Last year, Loyola Chicago and UMBC captured America’s hearts with inspiring, unlikely NCAA tournament performances.
Who will the 2019 Cinderella(s) be? Here are five prime candidates.
UC Irvine (13)
Perhaps the trendiest double-digit seed upset pick, and for good reason. The Anteaters are 30-5 and are on a 15-game winning streak. Russell Turner is a phenomenal coach. UC Irvine leads the country in 2-point percentage defense, does a great job of limiting 3-point attempts, and is loaded with juniors and seniors.
And Kansas State feels ripe for an upset. The Wildcats may be without Dean Wade, one of their two best players. And even if Wade plays, we don’t know if he’ll be 100 percent healthy. Wade is the rare stretch big man who can score from all three levels and guard a multitude of players. He’s immensely valuable.
And while the Anteaters’ road isn’t easy, it’s not impossible. It would get the winner of Oregon-Wisconsin if it won. Those teams are good, but not unbeatable.
You may get to know UC Irvine very, very well this March.
We have to talk about Miye Oni. Oni, a 6-6 wing, might be the most sneaky-versatile player in college basketball.
KenPom ranks the top 500 individual players in various advanced metrics. And while placing in the top 500 of a given category may not seem like much, think about how many teams and players there are. It’s impressive.
Oni ranks in the top 500 in effective field goal percentage, true shooting percentage, defensive rebounding rate, assist rate, block rate, free-throw rate, free-throw percentage and 3-point percentage. That’s absurd, as shot blockers and playmakers rarely exist in the same body. But that’s Oni. He does everything.
Yale ranks 44th in offense, which is really good for an Ivy League team. And LSU feels beatable right now, especially without Will Wade. Maryland isn’t a terribly threatening 6 seed.
Watch out for the Bulldogs.
It’s hard not to like Belmont, though their path is difficult since they have to play in Dayton.
But the Bruins profile as a team that can go deep in March. It says a lot when you’re an at-large squad out of the OVC. Belmont makes 59.5 percent of its 2s, which ranks second in the nation. It makes a solid 37.1 percent of its 3s, which opens up a ton of driving lanes. And the Bruins play an unselfish style with constant motion; almost 62 percent of their makes are assisted, which ranks seventh. These guys play the right way.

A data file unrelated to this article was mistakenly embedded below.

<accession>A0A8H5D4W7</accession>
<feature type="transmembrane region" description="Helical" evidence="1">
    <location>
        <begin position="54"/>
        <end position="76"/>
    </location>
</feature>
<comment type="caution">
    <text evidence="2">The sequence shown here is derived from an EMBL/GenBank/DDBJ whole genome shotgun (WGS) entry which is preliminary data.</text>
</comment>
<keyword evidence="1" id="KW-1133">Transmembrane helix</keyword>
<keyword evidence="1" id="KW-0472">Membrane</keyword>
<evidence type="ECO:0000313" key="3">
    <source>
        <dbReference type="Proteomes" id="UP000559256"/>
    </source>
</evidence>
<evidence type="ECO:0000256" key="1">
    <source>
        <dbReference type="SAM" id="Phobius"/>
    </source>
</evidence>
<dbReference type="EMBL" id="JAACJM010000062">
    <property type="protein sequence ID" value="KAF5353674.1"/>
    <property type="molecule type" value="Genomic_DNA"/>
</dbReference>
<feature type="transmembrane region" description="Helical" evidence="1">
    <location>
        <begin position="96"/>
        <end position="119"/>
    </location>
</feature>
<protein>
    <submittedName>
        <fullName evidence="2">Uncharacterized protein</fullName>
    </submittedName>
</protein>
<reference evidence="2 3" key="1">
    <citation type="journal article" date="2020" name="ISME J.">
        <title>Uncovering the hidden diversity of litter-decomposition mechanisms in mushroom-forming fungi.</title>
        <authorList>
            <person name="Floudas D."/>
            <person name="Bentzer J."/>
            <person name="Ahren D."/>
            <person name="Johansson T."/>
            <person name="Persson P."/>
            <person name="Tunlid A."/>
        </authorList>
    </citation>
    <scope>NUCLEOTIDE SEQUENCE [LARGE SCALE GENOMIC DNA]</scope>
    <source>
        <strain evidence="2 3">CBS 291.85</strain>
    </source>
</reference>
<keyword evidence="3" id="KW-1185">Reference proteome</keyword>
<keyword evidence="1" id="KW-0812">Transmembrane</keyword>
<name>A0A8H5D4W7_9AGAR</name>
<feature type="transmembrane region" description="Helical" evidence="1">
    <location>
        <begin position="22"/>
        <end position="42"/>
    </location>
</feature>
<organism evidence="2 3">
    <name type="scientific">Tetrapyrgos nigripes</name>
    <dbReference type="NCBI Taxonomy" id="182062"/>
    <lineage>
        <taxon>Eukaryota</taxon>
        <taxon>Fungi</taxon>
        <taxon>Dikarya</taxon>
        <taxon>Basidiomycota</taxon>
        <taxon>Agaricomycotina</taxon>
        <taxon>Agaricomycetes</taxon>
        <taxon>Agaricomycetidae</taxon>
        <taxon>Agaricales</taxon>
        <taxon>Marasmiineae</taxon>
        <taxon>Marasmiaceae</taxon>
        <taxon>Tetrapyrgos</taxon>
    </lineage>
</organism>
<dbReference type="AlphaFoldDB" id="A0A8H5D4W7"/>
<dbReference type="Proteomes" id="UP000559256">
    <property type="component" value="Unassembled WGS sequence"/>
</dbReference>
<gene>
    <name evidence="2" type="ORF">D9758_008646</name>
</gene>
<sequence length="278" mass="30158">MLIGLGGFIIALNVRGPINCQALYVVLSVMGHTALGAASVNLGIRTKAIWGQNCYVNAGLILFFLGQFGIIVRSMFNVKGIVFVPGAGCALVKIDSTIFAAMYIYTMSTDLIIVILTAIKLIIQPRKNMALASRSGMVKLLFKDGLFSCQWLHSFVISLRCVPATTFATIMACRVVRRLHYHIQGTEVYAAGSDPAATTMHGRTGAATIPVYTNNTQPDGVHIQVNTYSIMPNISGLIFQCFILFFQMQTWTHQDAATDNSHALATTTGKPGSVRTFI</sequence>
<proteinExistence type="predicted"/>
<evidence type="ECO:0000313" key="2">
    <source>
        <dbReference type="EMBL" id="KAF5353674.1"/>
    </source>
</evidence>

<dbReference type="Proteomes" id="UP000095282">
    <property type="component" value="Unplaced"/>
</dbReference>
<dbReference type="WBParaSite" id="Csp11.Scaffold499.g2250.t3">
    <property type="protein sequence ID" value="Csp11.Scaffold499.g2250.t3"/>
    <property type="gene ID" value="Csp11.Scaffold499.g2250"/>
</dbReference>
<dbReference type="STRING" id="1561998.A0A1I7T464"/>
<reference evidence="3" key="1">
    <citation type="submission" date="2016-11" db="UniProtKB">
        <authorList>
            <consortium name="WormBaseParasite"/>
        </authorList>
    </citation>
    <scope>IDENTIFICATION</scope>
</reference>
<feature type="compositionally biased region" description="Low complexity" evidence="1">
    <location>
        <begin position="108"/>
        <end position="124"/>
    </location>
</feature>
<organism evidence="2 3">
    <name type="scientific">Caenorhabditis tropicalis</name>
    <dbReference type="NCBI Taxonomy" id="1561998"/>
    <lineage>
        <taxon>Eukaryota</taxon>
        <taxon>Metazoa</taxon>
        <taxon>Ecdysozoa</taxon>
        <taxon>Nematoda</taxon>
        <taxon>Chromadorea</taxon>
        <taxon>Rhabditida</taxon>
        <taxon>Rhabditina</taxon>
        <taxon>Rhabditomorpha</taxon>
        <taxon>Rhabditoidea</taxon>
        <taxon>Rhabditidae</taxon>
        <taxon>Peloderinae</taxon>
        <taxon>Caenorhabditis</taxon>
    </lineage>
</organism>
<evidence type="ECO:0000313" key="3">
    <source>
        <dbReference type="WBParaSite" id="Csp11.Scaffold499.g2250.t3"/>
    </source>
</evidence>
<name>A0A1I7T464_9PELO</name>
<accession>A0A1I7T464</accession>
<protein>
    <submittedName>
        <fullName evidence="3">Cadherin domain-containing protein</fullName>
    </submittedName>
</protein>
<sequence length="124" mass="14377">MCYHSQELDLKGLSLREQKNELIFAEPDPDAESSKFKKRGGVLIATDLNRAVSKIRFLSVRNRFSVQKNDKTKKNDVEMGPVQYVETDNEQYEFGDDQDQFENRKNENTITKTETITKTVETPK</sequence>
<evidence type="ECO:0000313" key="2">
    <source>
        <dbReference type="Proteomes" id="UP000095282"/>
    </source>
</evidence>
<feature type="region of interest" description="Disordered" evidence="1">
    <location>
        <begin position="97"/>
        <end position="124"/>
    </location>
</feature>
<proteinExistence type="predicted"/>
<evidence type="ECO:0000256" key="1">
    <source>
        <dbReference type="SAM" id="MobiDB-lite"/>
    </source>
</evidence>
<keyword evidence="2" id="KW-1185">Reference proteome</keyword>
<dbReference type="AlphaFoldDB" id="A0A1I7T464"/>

They also have a stud player in Dylan Windler, who is averaging 21.4 points, 10.7 rebounds and 2.6 assists. If Belmont moves on to face Buffalo, he might be the best guy on the court.
C.J. Massinburg might argue that point, but both guys are awesome. The Bulls would be a tough matchup for the Bruins, and Belmont would likely face Texas Tech if it were to advance. The Red Raiders, while scary, just threw up a clunker in the Big 12 tournament.
It all goes back to Belmont’s ball movement. It’s Loyola Chicago-esque. This is an incredibly fun team to watch.
Murray State (12)
We included Belmont, so we also have to highlight the team that beat Belmont to win the OVC tournament title, right?
Murray State has one of the best players in the field in Ja Morant. You’ve probably heard of him, but in case you haven’t: Morant is a Russell Westbrook-like point guard who is averaging 24.6 points, 5.5 rebounds and 10.0 assists per game. He does stuff like this on a regular basis:
It’s a huge advantage for Murray State that a player as talented as Morant uses so many of their possessions. But he also has some help. Darnell Cowart, almost 300 pounds, is an absolute load inside. Shaq Buchanan is a nice running mate in the backcourt who can create offense in a pinch.
And Murray State probably has the best opening round draw of any 12 seed. It plays Marquette, which has lost five of six. Things would theoretically get more difficult in the next round against Florida State, but Morant would easily be the best player on the floor in that game, too.
Admittedly, Murray State feels like a team that has a great shot to beat Marquette but would face an uphill climb in the following rounds. We’ll see. If nothing else, Morant is must-see TV.
Nobody is really talking about Northeastern. When the bracket came out, a popular talking point was that Kansas will get to play in Kansas City if it reaches the second weekend.
But the Jayhawks have to get there first, and that’s far from a sure thing. Auburn would likely be expected to beat Kansas in that potential 4-5 matchup, but Northeastern could prevent that from happening. Bill Coen’s squad is outstanding offensively; the Huskies rank in the top 15 in 3-point and 2-point percentage. That type of inside-out versatility is rare.
Kansas, meanwhile, is more vulnerable than ever. It finally failed to win the Big 12 title and is without Udoka Azubuike and Lagerald Vick. The Jayhawks’ guards are good, but inexperienced. Dedric Lawson is the only guy who’s ultra-reliable.
Auburn and North Carolina would be difficult opponents in the next two rounds, but that’s the point of being a Cinderella: to do the unthinkable. Northeastern shares the ball, and most importantly, can shoot the lights out. These guys are sneaky good.